Randomised Controlled Trials (RCTs) for quantitative social researchers - online
This course is for social researchers who have a firm grasp of the foundations of quantitative research methods (e.g., linear regression and confidence intervals) and would like to learn how to design and analyse randomised controlled trials. The course incorporates a blend of presentations and participatory sessions, using examples from the social sciences.
The course covers:
- The fundamental problem of causal inference and how randomisation helps
- Neyman–Rubin’s potential outcomes framework
- An overview of RCTs, from idea and preregistration to final analysis and report
- Methods of randomisation
- Choosing a sample size
- Current best practice in analysing data from RCTs
- Managing “non-compliance” and other threats to study validity
By the end of the course participants will be able to:
- Explain the life cycle of an RCT
- Explain the benefits and costs of different RCT designs
- Use the potential outcomes framework to define what can be estimated in an RCT
- Choose a sample size for common designs
- Apply prior knowledge of quantitative analysis to RCTs
- Identify and address common threats to validity in RCTs
IMPORTANT: Please note that this course includes computer workshops. Before registering please check that you will be able to access the software noted below. Please bear in mind minimum system requirements to run software and administration restrictions imposed by your institution or employer with may block the installation of software.
The course will include practical activities using PowerUp! which is freely available and runs as a Microsoft Excel macro.
It is assumed that participants have a firm grasp of the foundation of quantitative methods used in social science, such as linear regression and confidence intervals.
It will also facilitate the course if participants have a specific idea for an RCT they would ideally like to run.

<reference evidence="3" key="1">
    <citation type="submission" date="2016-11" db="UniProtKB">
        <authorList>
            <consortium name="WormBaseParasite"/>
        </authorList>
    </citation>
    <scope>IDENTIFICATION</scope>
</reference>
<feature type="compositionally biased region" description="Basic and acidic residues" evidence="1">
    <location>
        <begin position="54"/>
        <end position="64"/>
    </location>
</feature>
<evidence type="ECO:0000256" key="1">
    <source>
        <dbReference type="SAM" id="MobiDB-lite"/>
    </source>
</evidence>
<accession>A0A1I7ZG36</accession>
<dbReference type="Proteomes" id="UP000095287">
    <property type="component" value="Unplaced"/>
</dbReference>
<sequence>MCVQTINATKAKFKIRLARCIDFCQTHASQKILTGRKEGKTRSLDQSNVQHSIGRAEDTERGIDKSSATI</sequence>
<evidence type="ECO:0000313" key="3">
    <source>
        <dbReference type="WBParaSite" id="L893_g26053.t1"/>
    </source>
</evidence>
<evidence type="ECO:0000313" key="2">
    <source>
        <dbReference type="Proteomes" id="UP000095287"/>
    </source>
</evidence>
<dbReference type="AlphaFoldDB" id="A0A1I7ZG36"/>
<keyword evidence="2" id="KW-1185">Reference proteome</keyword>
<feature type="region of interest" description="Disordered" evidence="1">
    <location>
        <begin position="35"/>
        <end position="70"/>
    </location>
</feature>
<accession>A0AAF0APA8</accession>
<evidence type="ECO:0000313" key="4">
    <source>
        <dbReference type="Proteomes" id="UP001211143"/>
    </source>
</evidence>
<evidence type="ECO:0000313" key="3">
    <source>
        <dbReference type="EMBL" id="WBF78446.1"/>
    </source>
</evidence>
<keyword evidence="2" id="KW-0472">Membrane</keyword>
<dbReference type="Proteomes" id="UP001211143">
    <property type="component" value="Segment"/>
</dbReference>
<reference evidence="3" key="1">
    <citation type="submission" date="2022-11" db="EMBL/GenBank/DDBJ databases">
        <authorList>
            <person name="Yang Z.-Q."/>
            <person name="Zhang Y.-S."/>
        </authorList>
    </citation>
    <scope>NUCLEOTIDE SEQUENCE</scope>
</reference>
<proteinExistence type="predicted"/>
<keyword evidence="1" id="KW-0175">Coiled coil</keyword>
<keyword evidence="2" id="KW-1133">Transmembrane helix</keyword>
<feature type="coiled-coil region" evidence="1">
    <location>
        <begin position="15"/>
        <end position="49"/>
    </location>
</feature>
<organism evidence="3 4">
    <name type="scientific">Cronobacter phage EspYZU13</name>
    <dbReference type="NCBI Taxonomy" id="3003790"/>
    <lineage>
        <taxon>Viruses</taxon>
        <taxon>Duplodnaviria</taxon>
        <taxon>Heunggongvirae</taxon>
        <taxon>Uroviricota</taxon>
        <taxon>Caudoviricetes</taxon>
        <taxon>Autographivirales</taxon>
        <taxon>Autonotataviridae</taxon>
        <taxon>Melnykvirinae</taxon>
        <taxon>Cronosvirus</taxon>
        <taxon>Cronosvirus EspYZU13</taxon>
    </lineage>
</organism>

Online across two consecutive mornings (Equal to one full day)
Weds 6 Sept 2023 : 9:30 am to 12:30 pm
Thurs 7 Sept 2023 : 9:30 am to 12:30 pm
The fee per teaching day is £30 per day for students / £60 per day for staff working for academic institutions, Research Councils and other recognised research institutions, registered charity organisations and the public sector / £100 per day for all other participants. In the event of cancellation by the delegate a full refund of the course fee is available up to two weeks prior to the course. NO refunds are available after this date. If it is no longer possible to run a course due to circumstances beyond its control, NCRM reserves the right to cancel the course at its sole discretion at any time prior to the event. In this event every effort will be made to reschedule the course. If this is not possible or the new date is inconvenient a full refund of the course fee will be given. NCRM shall not be liable for any costs, losses or expenses that may be incurred as a result of its cancellation of a course, including but not limited to any travel or accommodation costs. The University of Southampton’s Online Store T&Cs also continue to apply.
Website and registration:
Andi FugardCo-Director of the Centre for Evaluation
Dr Andi Fugard is Co-Director of NatCen’s Centre for Evaluation, providing leadership on theory-driven randomised controlled trials (RCTs) and quasi-experiments. They have over 15 years’ experience in social science and evaluation, with over 40 publications on topics including mental health treatment outcomes, language processing and learning, psychology of reasoning, human-computer interaction, and social research methodology.
Originally studying computer science, Andi holds a PhD in cognitive science from the University of Edinburgh. They completed postdocs at the University of Salzburg (Austria), led research at the Child Outcomes Research Consortium (based at the Anna Freud Centre), and held academic positions at University College London and Birkbeck, University of London.
Andi is a member of the UK Government's Evaluation and Trial Advice Panel (ETAP), which advises civil servants and What Works Centres on evaluation methodology. They are also an Associate Fellow of Advance HE, the national body for teaching in higher education in the UK, and a member of the UK Evaluation Society (UKES).